Thanks so much for hosting me!
Meet Girl In The Shadows!
Eighteen-year-old Moira Mitchell grew up in the shadows of Vegas’s stage lights while her father’s career as a magician soared. More than anything, Moira wants to be a magician too, but her father is dead set against her pursuing magic.
When an invitation to join the Cirque American mistakenly falls into Moira’s possession, she takes action. Instead of giving the highly coveted invitation to its intended recipient, Raleigh, her father’s handsome and worldly former apprentice, Moira takes off to join the Cirque. If she can perform alongside its world-famous acts, she knows she’ll be able to convince her dad that magic is her future.
But when Moira arrives, things take on an intensity she can’t control as her stage magic suddenly feels like…real magic. To further distract her, Raleigh shows up none too pleased at Moira’s presence, all while the Cirque’s cocky and intriguing knife thrower, Dez, seems to have it out for her. As tensions mount and Moira’s abilities come into question, she must decide what’s real and what’s an illusion. If she doesn’t sort it out in time, she may forever remain a girl in the shadows.
Meet Gwenda Bond!
GWENDA BOND is the author of the young adult novels Lois Lane: Fallout, Lois Lane: Double Down, and Girl on a Wire, among others. Girl in the Shadows, a companion novel to Girl on a Wire set in the Cirque American, is next up in 2016. She’s also hard at work on some secret projects you don’t know about yet.
Her nonfiction writing has appeared in Publishers Weekly, Locus Magazine, the Los Angeles Times, and many other publications. She has an MFA in writing from the Vermont College of Fine Arts. She lives in a hundred-year-old house in Lexington, Kentucky, with her husband, author Christopher Rowe. There are rumors she escaped from a screwball comedy, and she might have a journalism degree because of her childhood love of Lois Lane. Visit her online at www.gwendabond.com or @gwenda on Twitter.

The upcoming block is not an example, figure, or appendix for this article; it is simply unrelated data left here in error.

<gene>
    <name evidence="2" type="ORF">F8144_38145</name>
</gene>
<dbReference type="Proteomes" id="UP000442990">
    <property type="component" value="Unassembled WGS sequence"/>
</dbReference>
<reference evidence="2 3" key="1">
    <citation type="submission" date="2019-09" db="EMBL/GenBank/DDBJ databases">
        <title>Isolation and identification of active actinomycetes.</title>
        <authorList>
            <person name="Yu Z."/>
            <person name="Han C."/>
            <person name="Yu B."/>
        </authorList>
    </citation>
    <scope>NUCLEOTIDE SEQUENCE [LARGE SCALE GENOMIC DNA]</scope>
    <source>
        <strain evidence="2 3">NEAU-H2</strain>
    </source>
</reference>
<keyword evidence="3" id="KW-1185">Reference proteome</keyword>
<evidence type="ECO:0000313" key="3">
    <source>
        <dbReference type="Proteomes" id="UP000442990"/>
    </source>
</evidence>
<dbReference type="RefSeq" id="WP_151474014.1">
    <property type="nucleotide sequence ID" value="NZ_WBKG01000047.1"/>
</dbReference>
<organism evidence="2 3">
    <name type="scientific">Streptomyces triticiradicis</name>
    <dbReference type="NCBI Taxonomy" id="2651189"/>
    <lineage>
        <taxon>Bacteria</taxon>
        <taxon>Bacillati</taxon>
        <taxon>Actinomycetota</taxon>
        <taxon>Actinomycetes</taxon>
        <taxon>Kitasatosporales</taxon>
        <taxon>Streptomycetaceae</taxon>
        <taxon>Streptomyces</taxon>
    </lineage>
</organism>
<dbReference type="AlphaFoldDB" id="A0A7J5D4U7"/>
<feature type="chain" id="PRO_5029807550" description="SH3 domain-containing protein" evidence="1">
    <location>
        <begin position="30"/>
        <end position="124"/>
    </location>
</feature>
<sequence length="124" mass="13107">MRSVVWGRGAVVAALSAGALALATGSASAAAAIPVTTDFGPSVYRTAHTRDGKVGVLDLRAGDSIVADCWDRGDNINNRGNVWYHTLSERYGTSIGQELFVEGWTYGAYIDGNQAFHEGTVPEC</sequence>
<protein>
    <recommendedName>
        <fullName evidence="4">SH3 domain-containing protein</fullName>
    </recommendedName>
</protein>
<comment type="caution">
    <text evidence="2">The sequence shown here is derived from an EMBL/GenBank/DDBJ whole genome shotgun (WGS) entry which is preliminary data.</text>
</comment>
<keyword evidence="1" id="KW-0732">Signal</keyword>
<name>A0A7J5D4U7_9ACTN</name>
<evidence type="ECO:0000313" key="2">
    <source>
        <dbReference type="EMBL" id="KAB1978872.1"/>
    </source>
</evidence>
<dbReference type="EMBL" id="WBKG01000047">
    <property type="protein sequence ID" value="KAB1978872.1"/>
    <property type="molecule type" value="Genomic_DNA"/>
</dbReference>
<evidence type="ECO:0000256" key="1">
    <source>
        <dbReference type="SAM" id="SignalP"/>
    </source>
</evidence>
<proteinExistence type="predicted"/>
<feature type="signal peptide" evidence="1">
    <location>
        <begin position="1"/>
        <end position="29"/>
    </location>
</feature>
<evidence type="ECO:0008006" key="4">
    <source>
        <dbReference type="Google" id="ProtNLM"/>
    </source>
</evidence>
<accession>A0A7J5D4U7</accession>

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Check out this excerpt from Girl In The Shadows!!
before your very eyes
Four days later, I turned the triple-cherry-red convertible that I’d inher- ited from Dad when I got my license onto the bumpy, unpaved road to the Cirque American’s winter quarters. The intensity of the everglade- green foliage hurt my eyes. Not surprising, since they were gritty from a thirty-six-hour drive with as few stops to rest as possible. I had pulled over at a gas station to do a quick primp and put on my simple cos- tume, and now was so full of nerves I thought I might vibrate right out of my skin.
Could I do this? Dad didn’t think so. I almost understood his objection—it was true that no female magician had ever become as famous as the top male ones. Magic was still a man’s world, a boys’ club. But that only made me more determined to be the first: the first woman as well-known for her magic as Houdini or David Blaine or, well, Dad.
It hadn’t felt good to abandon him to come here. But he’d forced me into this.
I had trundled contritely into his office the day after our fight with a made-up story about how I’d seen the light and would be practical from that moment on—starting with a precollege program across the country at Cornell over the summer. I handed him a forged letter about it and told him I’d neglected to mention it because I thought he’d make
me go. He hadn’t been happy about my imminent departure, but what could he say? Stay here with me and learn magic? Nope.
So here I was.
The Cirque grounds came into view ahead, swarming with people. The uneven rows of RVs and trailers, many having seen better days despite being painted with murals or the Cirque’s swirling logo, didn’t match up with what I’d conjured in my head.
You expected Las Vegas hotels and neon and flashing lights and the sound of the next jackpot always nearby.